Many people from Clinton County, NY have ancestors from Ireland or Canada. In the 1850 census, in the Town of Ausable, one in four people were born in Canada or Ireland. In the Town of Clinton, every other person would have been born in Canada or Ireland. In the whole of Clinton County in 1850, only half could claim to be born in New York, as was the case for the Town of Black Brook.
And were immigrants welcomed and appreciated? Not the Irish. The anti-immigrant and anti-Catholic prejudice in the United States at the time gave birth to the Know-Nothing Party. They felt immigrants such as the Irish were clannish, unwilling to adopt American customs, and had not been schooled in democratic ideals, making them a threat to the American way of life.
The Irish have been a commanding presence in Northern New York since William Gilliland arrived from Armagh in Northern Ireland and settled there well before the American Revolution. After Gilliland, most Irish immigrants were Scots-Irish Protestants who came, like Gilliland, to find prosperity in a new land. By 1850, however, most Irish immigrants were Roman Catholic and came to escape high rents, low wages, heavy taxes and starvation.
These immigrants worked in mines and woods and farms. Because many arrived in Canada, they walked across the border finding homes in New York’s border towns of Clinton, Champlain and Mooers. Hundreds of Clinton County’s 5,000+ Civil War soldiers were either from Ireland or Canada or had parents from there. One of the Medal of Honor recipients from Clinton County was John Moffitt – his parents were from Ireland.
Over the years certainly the lives of many Clinton County residents were enriched by the knowledge and examples of their Irish ancestors’ courage and sacrifice. Diaries have been cherished and family stories retold.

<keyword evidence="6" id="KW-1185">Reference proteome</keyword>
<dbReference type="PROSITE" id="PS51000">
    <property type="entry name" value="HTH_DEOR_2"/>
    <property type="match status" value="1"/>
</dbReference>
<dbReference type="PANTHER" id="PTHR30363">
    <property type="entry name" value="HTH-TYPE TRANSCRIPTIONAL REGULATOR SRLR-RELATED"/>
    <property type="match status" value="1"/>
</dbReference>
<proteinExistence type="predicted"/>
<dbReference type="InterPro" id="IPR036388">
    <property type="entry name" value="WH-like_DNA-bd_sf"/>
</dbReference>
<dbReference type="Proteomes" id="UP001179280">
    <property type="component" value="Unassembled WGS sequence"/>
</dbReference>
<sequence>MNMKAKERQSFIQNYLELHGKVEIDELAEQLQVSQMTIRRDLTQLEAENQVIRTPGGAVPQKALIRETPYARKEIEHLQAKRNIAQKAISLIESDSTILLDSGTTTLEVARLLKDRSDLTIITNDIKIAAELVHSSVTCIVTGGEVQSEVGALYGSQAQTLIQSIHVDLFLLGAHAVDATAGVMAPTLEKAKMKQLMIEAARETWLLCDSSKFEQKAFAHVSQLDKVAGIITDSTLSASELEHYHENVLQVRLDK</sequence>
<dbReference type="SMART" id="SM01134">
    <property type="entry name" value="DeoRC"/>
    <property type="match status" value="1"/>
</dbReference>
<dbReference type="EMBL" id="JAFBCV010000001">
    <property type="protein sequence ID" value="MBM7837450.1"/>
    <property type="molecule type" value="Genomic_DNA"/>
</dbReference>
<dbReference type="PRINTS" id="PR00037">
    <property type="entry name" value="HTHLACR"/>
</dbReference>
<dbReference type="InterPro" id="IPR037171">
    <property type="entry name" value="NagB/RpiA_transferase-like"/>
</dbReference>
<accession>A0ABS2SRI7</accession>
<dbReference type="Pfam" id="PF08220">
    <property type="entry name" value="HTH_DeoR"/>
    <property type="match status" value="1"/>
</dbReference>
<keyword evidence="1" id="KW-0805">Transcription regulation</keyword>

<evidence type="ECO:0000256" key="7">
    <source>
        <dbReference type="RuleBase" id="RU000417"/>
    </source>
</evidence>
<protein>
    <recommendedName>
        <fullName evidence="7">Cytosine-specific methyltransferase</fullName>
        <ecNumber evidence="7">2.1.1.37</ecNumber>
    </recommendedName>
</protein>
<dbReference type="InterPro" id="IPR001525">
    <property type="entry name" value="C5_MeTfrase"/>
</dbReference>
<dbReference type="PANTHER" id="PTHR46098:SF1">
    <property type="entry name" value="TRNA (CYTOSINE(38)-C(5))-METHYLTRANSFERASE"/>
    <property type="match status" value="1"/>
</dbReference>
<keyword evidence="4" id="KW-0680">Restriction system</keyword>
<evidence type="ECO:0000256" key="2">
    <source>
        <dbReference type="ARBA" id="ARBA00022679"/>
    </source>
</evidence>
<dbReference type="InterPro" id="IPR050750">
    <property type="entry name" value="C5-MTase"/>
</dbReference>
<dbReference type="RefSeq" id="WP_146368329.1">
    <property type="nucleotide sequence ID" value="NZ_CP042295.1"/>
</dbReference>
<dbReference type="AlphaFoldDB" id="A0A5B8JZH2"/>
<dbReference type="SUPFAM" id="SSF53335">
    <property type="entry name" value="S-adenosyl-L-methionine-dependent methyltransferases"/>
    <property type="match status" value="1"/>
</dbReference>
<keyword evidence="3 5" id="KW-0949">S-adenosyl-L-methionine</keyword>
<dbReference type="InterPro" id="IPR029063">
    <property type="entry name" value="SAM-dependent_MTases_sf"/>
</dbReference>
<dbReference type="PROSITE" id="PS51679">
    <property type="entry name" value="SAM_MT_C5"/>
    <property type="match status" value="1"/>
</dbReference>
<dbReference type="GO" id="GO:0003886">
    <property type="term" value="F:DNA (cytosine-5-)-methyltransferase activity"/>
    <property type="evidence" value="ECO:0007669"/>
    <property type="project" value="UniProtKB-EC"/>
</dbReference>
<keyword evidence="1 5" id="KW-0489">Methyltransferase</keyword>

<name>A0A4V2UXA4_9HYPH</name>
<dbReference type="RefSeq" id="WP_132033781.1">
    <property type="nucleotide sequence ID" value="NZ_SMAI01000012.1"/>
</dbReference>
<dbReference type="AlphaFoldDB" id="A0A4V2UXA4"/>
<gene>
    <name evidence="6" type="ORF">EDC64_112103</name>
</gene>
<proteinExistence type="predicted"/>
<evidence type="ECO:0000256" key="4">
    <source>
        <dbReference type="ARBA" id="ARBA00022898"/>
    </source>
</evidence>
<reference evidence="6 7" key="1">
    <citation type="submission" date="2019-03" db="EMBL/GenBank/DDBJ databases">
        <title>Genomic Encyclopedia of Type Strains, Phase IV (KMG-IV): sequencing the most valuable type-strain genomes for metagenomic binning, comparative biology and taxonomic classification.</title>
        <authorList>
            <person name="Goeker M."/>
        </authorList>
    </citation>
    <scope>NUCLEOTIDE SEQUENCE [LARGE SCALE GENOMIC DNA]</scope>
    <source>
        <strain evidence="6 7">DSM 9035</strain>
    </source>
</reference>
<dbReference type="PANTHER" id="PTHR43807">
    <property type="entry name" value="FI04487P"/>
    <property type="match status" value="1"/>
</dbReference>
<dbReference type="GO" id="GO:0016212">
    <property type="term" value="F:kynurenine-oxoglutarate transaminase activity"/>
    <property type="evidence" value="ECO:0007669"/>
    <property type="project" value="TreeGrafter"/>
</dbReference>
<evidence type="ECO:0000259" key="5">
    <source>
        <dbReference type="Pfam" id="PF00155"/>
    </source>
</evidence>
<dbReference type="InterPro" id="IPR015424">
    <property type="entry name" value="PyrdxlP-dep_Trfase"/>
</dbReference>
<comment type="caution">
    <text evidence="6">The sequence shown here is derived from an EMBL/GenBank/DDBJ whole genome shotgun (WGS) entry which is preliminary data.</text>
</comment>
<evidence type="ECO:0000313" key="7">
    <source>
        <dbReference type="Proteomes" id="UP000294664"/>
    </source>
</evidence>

The McFadden family was a part of the early wave of immigrants from Northern Ireland. George arrived in Beekmantown in 1802 and moved to Chazy in 1815 where he purchased a farm. His son Henry stayed in Beekmantown and in 1856 joined the newly formed Republican Party. Henry also served as a State legislator in 1860 and 1861. George’s other son George Jr. managed the Chazy farm and later sold it to his son Henry.
This is a story replicated in every town and village of the county. At the risk of not mentioning everyone who made significant impacts, the story of the Spellmans in Beekmantown is also fascinating.
They were an example of a family coming over, settling in, and welcoming the immigration of other family members. Irish immigrants welcomed and made room for any family who could join them. In Lawrence Spellman’s obituary it was remarked that he and his wife won “the love and respect of the entire community” and had many friends, both here and abroad.
Information for this story was excerpted from an article by Jane Rupp in the 1996 issue of the CCHA publication The Antiquarian entitled “From the Emerald Isle to Clinton County.”
Photos, from above: John H. McGaulley’s Bakery truck in front of Plattsburgh City Hall (Clinton County Historical Association collection); and a portrait of John Moffit.